The National Rural Crime Network is asking Ministers to “urgently consider” the impact the Coronavirus pandemic is having on already “vulnerable” rural communities across the country.
The group, which represents over 30 Police and Crime Commissioners along with organisations who focus on rural Britain – such as the NFU, Countryside Alliance and Neighbourhood Watch – have written to George Eustice MP, the Secretary of State for Environment, Food and Rural Affairs.
The Network is asking the Environment Secretary to consider a range of issues which it believes have not so far been addressed by government during the crisis.
This includes the closure of waste and recycling centres, which the group says will “inevitably drive even greater criminality in the waste sector, including fly-tipping”.
In these unprecedented times, we accept that there are a huge range of issues to consider and deal with, but we do not believe that there has been sufficient focus on the millions of people who live and work in rural Britain
It says that whilst this might apply equally to urban and rural alike, the difference is that the cost is directly picked up by the landowner in rural cases, “impacting them to a much greater degree”, it says.
Julia Mulligan, Chair of the National Rural Crime Network and North Yorkshire Police, Fire and Crime Commissioner, said: “We have seen time and again that rurality is not considered in the course of policy development, not least via our rural policing surveys, research into domestic abuse and analysis of government funding.
“In these unprecedented times, we accept that there are a huge range of issues to consider and deal with, but we do not believe that there has been sufficient focus on the millions of people who live and work in rural Britain.
“Rural communities are home to residents who are already much more likely to be in the government cohort of ‘vulnerable’ and, collectively, they do not have the infrastructure to support the government response and the unique challenges this crisis is presenting.”
The Countryside Alliance has reported a 300% rise in fly-tipping in some areas after local authorities closed recycling centres amid the COVID-19 crisis.
❗️| Refuse and street cleansing teams with Liverpool City Council are urging residents to be considerate with their waste following an upsurge in fly-tipping and in the city over the weekend.
— Explore Liverpool (@ExploreLpool) April 8, 2020
The rural communities campaign group said people are using the lockdown to have a “clear-out of homes and gardens” and dumping the resulting waste illegally.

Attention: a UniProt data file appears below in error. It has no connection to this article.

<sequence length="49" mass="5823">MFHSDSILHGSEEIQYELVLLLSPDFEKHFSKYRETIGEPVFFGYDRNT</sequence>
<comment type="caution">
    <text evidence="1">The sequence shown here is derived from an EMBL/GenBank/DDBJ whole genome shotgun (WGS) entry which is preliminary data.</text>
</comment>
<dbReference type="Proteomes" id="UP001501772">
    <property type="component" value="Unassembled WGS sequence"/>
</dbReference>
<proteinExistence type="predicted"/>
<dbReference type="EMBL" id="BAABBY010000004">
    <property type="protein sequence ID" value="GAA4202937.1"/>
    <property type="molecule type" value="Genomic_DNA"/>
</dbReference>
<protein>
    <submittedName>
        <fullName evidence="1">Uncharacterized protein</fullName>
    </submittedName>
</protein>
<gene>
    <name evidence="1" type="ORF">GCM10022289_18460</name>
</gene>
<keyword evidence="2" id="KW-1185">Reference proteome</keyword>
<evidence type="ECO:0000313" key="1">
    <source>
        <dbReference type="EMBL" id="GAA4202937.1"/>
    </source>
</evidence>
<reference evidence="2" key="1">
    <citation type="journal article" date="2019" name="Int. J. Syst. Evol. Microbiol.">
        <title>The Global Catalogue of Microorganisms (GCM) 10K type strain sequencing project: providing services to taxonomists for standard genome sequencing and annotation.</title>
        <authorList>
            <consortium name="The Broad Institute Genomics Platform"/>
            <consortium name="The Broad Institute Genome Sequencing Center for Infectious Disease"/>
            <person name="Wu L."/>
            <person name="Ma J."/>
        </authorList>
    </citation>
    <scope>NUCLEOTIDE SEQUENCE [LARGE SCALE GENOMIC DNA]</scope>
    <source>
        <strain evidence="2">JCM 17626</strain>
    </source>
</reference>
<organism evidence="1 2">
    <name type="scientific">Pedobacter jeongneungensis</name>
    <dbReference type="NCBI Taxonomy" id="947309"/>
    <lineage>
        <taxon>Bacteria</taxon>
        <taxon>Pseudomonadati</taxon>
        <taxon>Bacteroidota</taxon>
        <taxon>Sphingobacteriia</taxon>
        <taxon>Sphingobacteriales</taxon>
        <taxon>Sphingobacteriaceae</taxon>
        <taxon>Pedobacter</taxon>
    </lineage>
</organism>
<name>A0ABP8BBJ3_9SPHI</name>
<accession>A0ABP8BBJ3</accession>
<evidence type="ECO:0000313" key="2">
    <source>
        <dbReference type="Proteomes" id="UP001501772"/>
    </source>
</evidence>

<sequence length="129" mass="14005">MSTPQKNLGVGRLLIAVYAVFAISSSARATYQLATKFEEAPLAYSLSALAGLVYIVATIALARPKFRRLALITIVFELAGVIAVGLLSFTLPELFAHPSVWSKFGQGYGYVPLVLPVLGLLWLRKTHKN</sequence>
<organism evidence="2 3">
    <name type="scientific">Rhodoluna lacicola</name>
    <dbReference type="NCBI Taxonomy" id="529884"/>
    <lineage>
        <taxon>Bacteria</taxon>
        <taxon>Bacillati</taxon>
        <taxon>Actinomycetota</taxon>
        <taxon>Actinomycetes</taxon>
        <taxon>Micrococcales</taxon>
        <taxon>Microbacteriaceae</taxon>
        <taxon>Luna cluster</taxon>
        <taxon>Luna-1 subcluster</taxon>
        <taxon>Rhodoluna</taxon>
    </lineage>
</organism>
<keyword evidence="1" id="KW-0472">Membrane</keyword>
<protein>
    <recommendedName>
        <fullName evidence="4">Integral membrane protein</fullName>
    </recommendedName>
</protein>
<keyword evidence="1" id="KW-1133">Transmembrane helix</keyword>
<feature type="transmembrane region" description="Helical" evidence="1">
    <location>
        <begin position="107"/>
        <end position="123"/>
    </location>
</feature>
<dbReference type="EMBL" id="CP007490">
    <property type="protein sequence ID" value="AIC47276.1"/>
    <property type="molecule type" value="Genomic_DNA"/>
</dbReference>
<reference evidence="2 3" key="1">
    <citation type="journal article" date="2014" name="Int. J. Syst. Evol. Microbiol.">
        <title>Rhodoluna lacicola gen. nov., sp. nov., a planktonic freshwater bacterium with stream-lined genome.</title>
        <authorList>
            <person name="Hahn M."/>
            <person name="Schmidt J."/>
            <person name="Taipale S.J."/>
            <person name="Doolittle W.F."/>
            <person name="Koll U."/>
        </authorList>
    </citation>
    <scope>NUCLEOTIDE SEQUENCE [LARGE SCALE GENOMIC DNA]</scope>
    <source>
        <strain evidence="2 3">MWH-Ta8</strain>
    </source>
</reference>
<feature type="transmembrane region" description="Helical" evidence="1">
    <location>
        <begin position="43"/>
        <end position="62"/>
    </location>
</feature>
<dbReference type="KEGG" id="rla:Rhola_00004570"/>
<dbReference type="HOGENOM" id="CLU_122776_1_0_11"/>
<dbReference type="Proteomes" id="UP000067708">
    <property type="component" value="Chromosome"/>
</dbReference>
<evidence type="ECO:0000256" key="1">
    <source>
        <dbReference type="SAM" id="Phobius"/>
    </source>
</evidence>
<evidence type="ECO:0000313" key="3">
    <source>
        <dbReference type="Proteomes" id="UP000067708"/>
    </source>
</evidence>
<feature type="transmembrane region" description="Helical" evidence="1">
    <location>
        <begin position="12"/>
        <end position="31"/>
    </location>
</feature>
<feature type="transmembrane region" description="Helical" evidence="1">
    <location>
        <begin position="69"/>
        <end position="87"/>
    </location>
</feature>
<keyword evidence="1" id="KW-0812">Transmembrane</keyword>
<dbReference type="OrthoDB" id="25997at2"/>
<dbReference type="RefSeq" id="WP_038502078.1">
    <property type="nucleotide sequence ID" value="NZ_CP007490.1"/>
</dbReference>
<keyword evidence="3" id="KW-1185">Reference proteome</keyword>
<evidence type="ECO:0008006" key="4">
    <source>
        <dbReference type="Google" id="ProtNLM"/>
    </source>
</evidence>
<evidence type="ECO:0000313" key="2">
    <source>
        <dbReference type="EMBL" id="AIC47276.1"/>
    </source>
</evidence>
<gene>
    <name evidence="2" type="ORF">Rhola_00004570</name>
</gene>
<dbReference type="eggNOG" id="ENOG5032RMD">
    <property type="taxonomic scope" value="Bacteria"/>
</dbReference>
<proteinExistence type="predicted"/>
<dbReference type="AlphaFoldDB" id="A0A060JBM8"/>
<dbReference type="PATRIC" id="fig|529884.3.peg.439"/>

West Oxfordshire District Council says it has seen an upsurge in fly-tipping at its local recycling bring sites following the closure of the county council’s household waste and recycling centres.
Winchester City Council also reported an increase in fly-tipping since the COVID-19 lockdown.
Cllr Neil Cutler, Deputy Leader and ward member for Southwick & Wickham, said: “Fly-tipping at this time diverts teams away from the frontline of waste collection and in this case more importantly, could have blocked emergency service vehicles from attending those in need.
Fly-tipping at this time diverts teams away from the frontline of waste collection and in this case more importantly, could have blocked emergency service vehicles from attending those in need.
“We would ask householders, where possible, to store rubbish until the waste recycling centres reopen, and remind people that if they pay someone to take away this material, and this is subsequently fly-tipped, both they and the fly-tipper can and will be prosecuted.”
Enfield Council says its households are producing around 15% more waste than normal, and that it is operating a work force that is currently down by 17% due to “general absences and the impact of coronavirus”.
“This is putting incredible amounts of pressure on our front-line teams,” the council says, and stressed that residents can help by “trying hard” to minimise the amount of waste, recycling and food waste produced.
[UPDATE] Keeping HWRCs open
In a Defra blog post, the department said it takes fly-tipping “very seriously”.
It reiterated recently published guidance, which stated a councils’ top priority should be the collection of residual ‘black bag’ waste to stop the build-up of waste and protect public health.
We are also encouraging councils to keep their HWRCs open to ensure that bulky waste can continue to be disposed of, but only if social distancing guidelines can be adhered to on site
It also said that through the guidance, “we are also encouraging councils to keep their HWRCs open to ensure that bulky waste can continue to be disposed of, but only if social distancing guidelines can be adhered to on site”.
“If a local HWRC is open, then as per the laws and guidance currently in place, members of the public should only take their waste to a HWRC if the journey is ‘essential’, i.e. because the build-up of waste in the home may pose a risk of injury or to health.”